One way or another, in at least one aspect of your life, Iliza Shlesinger has got you figured out; but don’t worry, she is here to help.
The indefatigable comedienne, having endured the scrutiny of a male-dominated industry and exceeded the expectations that fell on her after being the youngest—and only female—to win Last Comic Standing (in 2006), has returned with a biting new Netflix special. Whereas her past stand up special teased women about the ways in which they tried to attract men (as well as the dumb things men do), Freezing Hot is an aggressive deconstruction of the relationship between the two genders.
“A big thing about me is letting any girl out there know it’s not about standing on a soapbox and talking about how great women are,” said Shlesinger during a phone interview from New York, ahead of her appearance on The Tonight Show. “It is about living your dreams and standing up for yourself and not letting someone out of their own insecurity squash your dreams.”
The 31-year-old comic, who also hosted the reality dating show Excused, says her comedy has grown significantly over the years, and the change is evident between her last special War Paint and her latest one, Freezing Hot, set to hit Netflix on January 23. She is no longer the party girl in her 20s observing the way in which girls do ridiculous things to attract men, ignore wearing coats in the cold, and forget where the car is parked.
“As you get older, you do less and less of those things, and your comedy gets more introspective,” she explained. “It’s less about observing others and more about delving into my own thought processes and insidious thoughts and really taking a look at not so much the observation, but why we’re doing it.”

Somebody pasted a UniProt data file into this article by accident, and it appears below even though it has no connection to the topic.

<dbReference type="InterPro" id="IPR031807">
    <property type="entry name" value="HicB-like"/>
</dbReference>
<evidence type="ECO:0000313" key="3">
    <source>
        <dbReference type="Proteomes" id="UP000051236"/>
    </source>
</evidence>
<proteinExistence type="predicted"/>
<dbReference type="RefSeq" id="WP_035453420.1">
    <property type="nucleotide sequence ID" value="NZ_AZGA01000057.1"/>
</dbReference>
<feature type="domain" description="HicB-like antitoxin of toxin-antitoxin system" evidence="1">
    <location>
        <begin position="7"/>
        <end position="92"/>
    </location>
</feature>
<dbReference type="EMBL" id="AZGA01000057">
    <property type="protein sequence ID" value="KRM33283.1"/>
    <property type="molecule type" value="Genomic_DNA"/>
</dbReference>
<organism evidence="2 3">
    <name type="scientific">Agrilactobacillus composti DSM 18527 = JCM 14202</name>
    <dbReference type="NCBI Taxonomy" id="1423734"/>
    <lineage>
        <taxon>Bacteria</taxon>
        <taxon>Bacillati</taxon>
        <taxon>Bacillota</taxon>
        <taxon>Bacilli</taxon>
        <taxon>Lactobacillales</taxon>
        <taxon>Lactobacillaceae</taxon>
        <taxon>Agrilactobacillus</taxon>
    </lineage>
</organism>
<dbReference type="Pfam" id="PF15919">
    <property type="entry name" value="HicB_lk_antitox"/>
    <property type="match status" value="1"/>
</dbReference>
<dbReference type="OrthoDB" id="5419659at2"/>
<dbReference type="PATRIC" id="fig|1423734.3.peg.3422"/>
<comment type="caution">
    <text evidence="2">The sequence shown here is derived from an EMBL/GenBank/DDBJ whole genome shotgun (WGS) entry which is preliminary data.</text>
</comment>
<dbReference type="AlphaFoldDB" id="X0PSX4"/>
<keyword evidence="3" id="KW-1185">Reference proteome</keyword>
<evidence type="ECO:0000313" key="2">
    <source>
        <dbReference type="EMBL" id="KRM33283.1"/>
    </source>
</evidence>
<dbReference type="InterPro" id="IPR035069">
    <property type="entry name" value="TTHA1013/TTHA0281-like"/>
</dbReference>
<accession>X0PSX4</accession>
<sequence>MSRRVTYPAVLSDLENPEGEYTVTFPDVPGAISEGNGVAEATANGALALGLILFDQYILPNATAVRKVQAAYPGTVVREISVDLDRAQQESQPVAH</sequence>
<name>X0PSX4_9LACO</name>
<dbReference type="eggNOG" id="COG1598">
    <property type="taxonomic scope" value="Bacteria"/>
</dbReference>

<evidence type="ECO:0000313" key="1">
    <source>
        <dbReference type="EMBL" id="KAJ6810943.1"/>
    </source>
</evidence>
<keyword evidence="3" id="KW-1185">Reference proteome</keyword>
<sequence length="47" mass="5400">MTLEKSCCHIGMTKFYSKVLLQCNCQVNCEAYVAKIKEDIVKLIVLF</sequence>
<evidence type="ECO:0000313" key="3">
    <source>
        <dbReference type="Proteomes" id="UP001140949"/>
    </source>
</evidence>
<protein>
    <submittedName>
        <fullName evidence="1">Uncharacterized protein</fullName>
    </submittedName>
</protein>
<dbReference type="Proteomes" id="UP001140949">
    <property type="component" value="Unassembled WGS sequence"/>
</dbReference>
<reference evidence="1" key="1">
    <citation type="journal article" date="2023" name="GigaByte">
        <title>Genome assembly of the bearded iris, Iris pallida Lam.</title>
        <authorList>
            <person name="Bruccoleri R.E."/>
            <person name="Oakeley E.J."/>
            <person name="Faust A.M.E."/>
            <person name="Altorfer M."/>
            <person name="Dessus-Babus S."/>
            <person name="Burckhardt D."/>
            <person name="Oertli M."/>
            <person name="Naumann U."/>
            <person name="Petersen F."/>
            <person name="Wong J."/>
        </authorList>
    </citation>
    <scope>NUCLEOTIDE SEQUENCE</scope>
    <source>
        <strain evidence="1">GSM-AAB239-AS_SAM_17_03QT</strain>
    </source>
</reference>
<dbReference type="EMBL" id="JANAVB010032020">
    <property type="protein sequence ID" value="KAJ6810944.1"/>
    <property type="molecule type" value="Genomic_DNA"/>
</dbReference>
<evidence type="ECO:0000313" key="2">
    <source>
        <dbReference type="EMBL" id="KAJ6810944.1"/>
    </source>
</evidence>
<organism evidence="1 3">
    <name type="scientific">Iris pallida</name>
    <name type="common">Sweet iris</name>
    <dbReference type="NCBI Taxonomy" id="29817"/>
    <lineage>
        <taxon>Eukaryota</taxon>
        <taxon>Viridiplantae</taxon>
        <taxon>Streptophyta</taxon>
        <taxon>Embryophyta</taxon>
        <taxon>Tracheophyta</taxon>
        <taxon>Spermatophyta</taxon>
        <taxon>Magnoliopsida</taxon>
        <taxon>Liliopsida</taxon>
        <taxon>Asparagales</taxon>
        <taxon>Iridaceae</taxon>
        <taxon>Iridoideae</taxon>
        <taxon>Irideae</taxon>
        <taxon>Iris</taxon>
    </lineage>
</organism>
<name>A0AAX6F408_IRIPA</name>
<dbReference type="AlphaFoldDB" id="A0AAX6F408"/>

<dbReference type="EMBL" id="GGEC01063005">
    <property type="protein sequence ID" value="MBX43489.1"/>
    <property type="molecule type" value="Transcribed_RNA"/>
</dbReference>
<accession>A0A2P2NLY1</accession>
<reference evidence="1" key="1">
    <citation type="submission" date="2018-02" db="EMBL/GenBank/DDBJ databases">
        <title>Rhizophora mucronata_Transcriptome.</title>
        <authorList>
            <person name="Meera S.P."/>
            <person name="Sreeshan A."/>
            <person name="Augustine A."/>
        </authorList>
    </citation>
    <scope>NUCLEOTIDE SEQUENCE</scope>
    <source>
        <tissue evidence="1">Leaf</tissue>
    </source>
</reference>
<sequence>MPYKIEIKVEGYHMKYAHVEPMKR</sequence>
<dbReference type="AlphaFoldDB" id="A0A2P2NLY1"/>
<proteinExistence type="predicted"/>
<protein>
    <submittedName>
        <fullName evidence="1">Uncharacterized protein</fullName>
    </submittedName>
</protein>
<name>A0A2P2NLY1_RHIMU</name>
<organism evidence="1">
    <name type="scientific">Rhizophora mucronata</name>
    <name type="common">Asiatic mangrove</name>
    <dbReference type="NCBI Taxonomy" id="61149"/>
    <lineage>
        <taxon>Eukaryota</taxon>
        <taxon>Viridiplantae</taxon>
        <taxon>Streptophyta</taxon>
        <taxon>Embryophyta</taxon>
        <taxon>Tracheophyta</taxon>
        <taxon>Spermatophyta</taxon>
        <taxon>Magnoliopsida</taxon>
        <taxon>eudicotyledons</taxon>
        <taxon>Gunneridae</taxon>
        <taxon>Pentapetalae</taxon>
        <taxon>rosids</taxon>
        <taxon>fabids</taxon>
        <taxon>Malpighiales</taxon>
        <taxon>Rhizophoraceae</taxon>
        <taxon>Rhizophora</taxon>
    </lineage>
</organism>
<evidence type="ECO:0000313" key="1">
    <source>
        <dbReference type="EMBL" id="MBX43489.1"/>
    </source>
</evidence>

“In Freezing Hot, I really strive to say not only why girls or couple or peoples do something, but give a reason.”
While Shlesinger does hilariously dissect dating life and quirky little situations, like why a women brings a clutch when meeting a man, there is an overarching and important theme as well to her latest special. At one point, she so casually and simply lays out a profound statement, saying our society dabbles in ‘the currency of women’s insecurities’ by telling women that everything they are doing is wrong.
“The objective in War Paint,” continued Shlesinger “was for people to stop being mean to women because they want to have children. The objective in this one is not feminism in a negative way, but that it should all be fair. Men, if you’re going to do weird things with your wiener, we should be able to do things with our vaginas.”
“The underlying message is fairness and standing up for your craziness and not backing down,” she said, joking aside. “Women, just keep your eyes open and know whatever you’re doing is fine, if you have crazy thoughts, that’s okay too. Women are crazy but it’s only coming from a place of necessity and we have a biological clock and they do crazy things to our brains.”
She is more than happy to reveal that craziness too, the weird, playful, maybe even manipulative things that women do, including an unbridled love for fall, the presence of an internal party goblin, and disappointment for having only one drink on a date. During her stand up she isn’t the least bit hesitant to make herself look silly either, adopting wacky voices, stomping around on stage as a dinosaur, and accepting that there is no graceful way to whip away sweat from one’s upper lip. Such is life, and Shlesinger embraces it as all others should.
“There are two types of men in this world,” offered Shlesinger. “There are men that love when a woman is funny and want to give it right back. Then there are men who hate when women speak. That’s it, there are two types of guys. Guys who are okay with it and those who aren’t.”
Ultimately, Shlesinger hopes her message is positive and she isn’t attacking anyone; it’s about explaining the weird things men and women do and why.
“It’s never my goal to make anyone feel bad, or point fingers at anyone and I think I’m allowed to say these things because I lived them. It comes from a place of love. I never mean to make a guy feel bad. I’m just explaining our craziness.”
Anthony Marcusa is a Toronto-based freelance journalist whose writing dabbles in film, TV, music, sports, and relationships – though not necessarily in that order. He’s simultaneously youthfully idealistic and curmudgeonly cynical. You can follow him on Twitter @MrAnthonyWrites.